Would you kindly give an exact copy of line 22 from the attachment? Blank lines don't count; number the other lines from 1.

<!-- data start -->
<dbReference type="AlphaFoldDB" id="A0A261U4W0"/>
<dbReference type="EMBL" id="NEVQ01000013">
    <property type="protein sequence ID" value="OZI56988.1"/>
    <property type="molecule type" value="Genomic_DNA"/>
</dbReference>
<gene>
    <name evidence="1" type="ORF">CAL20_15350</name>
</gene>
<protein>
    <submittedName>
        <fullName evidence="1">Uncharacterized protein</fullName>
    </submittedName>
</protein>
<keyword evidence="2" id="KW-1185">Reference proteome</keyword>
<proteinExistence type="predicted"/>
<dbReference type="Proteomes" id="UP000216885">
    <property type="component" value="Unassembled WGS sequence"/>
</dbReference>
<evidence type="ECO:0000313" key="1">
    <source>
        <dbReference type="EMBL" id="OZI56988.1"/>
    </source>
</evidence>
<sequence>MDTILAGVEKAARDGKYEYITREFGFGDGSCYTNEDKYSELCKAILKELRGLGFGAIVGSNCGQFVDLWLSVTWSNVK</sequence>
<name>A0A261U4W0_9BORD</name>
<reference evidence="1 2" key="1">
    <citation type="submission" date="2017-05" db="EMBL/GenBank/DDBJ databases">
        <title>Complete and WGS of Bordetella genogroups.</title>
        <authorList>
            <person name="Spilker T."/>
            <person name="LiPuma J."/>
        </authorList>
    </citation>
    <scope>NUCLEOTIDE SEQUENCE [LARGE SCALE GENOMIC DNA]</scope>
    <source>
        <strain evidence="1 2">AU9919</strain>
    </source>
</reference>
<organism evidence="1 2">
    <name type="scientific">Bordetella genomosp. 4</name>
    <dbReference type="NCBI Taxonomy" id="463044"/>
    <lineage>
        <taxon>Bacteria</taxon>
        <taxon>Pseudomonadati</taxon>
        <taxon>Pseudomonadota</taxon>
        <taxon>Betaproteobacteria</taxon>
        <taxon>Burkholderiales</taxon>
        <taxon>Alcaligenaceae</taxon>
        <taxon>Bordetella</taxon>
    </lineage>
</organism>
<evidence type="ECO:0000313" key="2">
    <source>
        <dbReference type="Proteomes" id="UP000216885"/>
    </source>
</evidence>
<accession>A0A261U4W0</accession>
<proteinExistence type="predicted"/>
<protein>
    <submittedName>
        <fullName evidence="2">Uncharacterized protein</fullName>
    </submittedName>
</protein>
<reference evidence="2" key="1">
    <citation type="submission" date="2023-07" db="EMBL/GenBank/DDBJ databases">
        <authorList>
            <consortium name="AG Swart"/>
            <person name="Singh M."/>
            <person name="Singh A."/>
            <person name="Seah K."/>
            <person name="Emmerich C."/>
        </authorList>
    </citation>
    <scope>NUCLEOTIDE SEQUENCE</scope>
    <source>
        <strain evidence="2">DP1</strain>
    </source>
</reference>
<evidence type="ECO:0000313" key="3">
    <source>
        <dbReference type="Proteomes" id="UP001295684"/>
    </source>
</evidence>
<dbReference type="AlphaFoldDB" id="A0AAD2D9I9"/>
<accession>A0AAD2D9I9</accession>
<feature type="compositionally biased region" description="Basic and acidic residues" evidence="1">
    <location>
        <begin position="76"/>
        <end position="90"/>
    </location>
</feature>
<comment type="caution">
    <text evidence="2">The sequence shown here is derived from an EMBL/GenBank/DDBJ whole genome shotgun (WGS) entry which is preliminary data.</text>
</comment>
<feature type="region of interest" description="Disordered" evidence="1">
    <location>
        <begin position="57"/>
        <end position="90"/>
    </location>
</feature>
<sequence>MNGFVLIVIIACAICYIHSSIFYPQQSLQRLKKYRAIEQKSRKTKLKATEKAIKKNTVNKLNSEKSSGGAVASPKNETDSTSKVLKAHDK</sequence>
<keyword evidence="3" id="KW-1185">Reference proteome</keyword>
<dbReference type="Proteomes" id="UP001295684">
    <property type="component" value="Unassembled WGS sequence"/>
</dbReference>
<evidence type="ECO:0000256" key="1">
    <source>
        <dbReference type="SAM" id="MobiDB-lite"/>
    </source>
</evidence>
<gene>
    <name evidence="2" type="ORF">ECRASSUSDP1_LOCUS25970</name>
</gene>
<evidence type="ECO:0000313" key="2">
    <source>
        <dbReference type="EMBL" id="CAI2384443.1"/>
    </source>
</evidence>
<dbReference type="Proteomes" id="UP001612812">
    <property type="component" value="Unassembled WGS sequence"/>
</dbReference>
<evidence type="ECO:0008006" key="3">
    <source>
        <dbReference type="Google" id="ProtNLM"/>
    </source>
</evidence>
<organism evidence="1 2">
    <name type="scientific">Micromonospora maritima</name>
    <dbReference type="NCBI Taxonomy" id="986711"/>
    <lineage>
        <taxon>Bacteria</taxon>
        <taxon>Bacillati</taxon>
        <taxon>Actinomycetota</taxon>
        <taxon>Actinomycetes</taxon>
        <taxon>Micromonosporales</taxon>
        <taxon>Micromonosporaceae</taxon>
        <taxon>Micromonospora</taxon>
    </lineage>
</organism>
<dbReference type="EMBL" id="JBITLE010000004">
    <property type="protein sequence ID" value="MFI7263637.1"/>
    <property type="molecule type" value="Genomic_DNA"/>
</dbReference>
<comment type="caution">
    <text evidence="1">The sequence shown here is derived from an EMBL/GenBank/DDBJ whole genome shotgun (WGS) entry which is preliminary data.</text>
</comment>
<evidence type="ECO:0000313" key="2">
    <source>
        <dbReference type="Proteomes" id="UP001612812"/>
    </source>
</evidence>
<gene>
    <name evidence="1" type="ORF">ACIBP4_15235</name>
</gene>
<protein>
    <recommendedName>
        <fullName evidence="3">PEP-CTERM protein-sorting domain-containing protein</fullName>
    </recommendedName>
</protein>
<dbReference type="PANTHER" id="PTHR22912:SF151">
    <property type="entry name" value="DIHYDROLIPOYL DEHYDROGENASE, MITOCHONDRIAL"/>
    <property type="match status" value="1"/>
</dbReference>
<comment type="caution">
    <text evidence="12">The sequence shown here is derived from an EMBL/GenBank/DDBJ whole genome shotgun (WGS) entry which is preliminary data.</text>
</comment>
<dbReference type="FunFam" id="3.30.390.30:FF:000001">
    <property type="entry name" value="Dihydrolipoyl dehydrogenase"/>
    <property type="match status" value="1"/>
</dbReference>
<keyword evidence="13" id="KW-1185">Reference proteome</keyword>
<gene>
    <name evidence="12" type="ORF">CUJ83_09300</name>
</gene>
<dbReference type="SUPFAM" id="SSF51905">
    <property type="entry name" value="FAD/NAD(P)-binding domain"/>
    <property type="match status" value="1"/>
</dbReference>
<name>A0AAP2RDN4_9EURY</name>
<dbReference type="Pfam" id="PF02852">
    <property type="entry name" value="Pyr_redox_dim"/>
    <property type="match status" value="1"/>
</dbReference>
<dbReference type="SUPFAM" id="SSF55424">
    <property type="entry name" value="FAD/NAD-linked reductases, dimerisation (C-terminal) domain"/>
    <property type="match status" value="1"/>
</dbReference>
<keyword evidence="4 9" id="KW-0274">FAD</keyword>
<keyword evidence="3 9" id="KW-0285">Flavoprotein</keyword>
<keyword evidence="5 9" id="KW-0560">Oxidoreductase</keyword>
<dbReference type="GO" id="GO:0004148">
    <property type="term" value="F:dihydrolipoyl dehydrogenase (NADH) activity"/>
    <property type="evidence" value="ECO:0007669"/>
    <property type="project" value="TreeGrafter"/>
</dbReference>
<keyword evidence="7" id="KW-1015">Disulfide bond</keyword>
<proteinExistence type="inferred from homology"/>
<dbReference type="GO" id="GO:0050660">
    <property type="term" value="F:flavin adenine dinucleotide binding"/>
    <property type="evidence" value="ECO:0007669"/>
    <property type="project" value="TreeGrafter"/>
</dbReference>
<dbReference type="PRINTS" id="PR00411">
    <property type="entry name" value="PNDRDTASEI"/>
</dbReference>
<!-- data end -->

    </source>